On Hermits and Morality

I’m very concerned about the morality of being a hermit.

I’m not sure why exactly I am so absorbed by this topic, but I find it deeply distressing to imagine that hermits might not be moral.

In case this concern has never crossed your mind, I’ll start with some simplified arguments that being a hermit is indeed not moral.

Perhaps it is every person’s moral obligation to care for and support others. You can’t care for and support others when you’re a hermit, so it is not moral to be a hermit.

Perhaps it is every person’s moral obligation to be the best person they can be. Hermitage may have some benefit in this regard – time for silent, isolated meditation is well regarded as a tool for self improvement.

It is only because Siddhārtha Gautama meditated in isolation for 49 days and 49 nights that he reached enlightenment. Jesus wandered the desert for 40 days.

But this isolation of spiritual discovery is a temporary state. A deep breath rather than a permanent state of being.

After achieving enlightenment, the Buddha dedicated his life to traveling and educating. He had an obligation to share what he had learned.

Thoreau returned from the woods.

A temporary removal from society might be beneficial, but a permanent removal means never learning from another person. It means never being told you’re wrong. It means never having that creative tension between others that makes everyone better in the end.

And here we come back to concern of caring for others. Even if you frame that in the negative – a person’s moral obligation is to do no harm – by removing yourself from society you are doing harm. You are depriving others of your voice, your ideas, your perspectives.

The best solutions come from many voices. And every voice in unique.

Removing your voice from the dialogue not only degrades yourself, it degrades  the whole. In this sense, choosing a life of solitude is not moral in two ways – you lose out on the opportunity to improve through the work of others, and they lose out on the opportunity to improve through the works of you.

Thus, in many senses, an intentional choice to remove yourself from society is not moral. It causes too much damage to yourself and those around you.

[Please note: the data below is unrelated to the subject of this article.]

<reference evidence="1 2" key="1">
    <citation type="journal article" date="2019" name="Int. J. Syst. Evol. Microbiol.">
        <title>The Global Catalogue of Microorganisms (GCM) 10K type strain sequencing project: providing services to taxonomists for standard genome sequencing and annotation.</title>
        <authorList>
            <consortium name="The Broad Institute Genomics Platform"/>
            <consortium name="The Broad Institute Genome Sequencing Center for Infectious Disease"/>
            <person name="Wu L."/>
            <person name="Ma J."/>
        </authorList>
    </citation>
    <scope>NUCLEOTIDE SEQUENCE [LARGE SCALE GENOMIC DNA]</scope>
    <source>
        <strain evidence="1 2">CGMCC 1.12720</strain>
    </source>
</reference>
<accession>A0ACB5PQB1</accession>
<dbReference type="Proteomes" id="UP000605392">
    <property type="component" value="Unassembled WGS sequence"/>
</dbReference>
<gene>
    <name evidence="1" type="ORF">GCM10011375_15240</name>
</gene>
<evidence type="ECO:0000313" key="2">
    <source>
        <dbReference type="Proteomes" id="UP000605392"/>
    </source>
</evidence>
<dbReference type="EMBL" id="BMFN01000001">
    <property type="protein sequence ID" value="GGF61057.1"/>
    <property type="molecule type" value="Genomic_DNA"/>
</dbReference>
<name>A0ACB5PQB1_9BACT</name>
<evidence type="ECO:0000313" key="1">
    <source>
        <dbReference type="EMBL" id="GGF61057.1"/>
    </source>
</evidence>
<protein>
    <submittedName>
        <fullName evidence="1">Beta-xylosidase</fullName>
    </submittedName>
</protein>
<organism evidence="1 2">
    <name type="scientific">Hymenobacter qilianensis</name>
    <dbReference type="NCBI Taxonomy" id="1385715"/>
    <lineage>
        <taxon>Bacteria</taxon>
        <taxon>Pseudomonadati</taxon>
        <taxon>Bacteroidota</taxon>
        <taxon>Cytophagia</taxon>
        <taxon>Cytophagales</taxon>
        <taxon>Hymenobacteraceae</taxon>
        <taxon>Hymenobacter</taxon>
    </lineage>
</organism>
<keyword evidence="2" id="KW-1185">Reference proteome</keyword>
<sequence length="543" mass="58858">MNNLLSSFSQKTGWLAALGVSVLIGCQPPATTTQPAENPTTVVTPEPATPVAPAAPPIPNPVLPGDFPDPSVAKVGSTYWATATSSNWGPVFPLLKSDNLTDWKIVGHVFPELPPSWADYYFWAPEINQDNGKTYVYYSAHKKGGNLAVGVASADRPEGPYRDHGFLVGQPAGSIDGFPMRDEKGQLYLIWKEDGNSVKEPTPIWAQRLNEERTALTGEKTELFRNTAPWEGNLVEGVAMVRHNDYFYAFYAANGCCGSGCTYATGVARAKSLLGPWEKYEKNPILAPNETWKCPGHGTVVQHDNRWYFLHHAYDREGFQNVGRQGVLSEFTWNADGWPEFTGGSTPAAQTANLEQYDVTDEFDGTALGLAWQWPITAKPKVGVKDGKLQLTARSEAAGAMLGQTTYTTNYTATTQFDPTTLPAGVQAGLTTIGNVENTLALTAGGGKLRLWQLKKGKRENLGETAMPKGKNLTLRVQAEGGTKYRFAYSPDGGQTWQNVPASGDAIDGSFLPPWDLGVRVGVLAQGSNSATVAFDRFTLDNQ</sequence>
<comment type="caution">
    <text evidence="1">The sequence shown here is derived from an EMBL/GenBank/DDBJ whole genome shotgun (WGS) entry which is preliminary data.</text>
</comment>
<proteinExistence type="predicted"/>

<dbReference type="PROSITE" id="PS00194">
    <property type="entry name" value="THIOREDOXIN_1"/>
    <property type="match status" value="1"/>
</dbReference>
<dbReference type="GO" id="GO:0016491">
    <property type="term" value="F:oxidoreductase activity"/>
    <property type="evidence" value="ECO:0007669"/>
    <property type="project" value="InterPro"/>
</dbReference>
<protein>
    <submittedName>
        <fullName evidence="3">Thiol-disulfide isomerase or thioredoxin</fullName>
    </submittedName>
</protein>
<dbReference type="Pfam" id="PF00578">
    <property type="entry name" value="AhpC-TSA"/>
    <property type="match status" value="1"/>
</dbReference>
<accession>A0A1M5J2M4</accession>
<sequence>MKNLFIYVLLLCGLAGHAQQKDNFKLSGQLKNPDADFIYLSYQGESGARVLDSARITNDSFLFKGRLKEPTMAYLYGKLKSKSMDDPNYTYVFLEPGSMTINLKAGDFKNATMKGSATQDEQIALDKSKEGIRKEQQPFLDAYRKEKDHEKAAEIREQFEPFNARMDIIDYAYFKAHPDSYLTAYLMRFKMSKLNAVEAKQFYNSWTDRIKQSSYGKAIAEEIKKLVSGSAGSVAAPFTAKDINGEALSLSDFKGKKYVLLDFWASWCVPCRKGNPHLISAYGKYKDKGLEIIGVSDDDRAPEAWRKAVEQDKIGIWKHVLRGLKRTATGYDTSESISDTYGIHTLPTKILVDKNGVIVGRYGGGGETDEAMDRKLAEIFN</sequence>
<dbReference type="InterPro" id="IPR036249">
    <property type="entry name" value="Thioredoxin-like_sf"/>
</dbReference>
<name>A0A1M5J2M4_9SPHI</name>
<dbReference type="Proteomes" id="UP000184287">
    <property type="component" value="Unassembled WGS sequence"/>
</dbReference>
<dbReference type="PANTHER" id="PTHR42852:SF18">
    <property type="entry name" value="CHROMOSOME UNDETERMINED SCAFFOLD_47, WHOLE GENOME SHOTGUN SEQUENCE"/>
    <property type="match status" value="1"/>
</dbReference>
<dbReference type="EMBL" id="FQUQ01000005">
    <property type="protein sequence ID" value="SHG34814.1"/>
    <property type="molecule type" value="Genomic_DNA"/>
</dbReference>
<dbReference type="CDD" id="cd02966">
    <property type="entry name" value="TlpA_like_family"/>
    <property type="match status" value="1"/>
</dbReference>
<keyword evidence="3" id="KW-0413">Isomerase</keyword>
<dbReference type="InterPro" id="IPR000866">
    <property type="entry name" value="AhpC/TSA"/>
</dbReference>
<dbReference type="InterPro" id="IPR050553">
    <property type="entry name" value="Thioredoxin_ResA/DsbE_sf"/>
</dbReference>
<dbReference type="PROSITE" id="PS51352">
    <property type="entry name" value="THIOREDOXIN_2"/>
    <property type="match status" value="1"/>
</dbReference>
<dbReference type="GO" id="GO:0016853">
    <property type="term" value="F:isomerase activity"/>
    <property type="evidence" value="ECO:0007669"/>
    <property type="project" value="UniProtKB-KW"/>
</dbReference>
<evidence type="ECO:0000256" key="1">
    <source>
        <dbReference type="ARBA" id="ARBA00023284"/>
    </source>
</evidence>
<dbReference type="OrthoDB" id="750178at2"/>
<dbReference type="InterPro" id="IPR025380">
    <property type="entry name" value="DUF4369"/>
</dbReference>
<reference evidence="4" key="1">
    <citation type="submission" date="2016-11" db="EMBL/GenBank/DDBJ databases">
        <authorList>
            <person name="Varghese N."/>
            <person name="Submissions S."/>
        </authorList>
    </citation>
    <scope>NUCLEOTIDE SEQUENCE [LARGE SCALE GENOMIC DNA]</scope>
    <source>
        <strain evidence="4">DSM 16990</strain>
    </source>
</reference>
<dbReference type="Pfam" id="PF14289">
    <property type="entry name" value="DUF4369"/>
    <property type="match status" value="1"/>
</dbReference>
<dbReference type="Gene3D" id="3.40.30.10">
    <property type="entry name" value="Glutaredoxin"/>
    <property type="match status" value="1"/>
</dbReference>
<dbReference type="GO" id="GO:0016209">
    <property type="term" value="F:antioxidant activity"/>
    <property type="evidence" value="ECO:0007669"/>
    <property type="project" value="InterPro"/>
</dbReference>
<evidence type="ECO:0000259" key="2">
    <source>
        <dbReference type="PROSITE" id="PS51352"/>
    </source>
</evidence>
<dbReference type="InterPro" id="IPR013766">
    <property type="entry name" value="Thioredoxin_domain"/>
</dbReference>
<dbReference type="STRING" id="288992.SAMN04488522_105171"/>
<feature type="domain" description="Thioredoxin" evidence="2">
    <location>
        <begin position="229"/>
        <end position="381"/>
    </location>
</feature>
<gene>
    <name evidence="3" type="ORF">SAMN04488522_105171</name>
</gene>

There’s a lot about these arguments I appreciate. I believe everyone is a special snowflake. I believe that every voice matters. I believe that learning from others can make us our best selves and I believe that sharing our voice can help others, too.

But does it then follow that being a hermit is not moral? That interacting with others is the moral path?

I have trouble making that leap.

Morality implies judgement. Morality implies a Right and Wrong. But I am not prepared to judge those who isolate themselves – physically, socially, or emotionally – from society.

For myself, I am particularly interested in those last two pieces. It may sound odd at first, but anyone whose every felt alone in a crowded room can attest that the latter is indeed possible.

A common reaction to trauma is a sort of emotional isolation – a certain detachment that gives you just enough light to see the world, but enough protection not to face it.

For most of us, this is a temporary condition – the loss of a loved one can invoke an emotional shock which leaves you incapacitated and temporarily unable to process human interaction. You are not so much sad as dead inside.

This is normal.

And it is difficult. But for most of us, this shock fades. These wounds heal.

But I’m not sure the process is so simple – if you’ll forgive that word – for those who have faced deep, lasting traumatic experiences.

If there reaction is to shut themselves off as a result of this trauma. If they find the world and their reality too much to bear, who am I to judge them? Who am I to tell them they are wrong.

Arguably, social integration is the healthiest thing for them, but that’s a far cry from saying it is the moral thing for them.

That feels like to heavy a demand, too high an expectation, too much to ask from someone to whom we should be showing nothing but support.

Everyone has their different paths. Everyone has their different journeys. Life is hard, and I don’t know what’s moral.

I only know we do the best we can.

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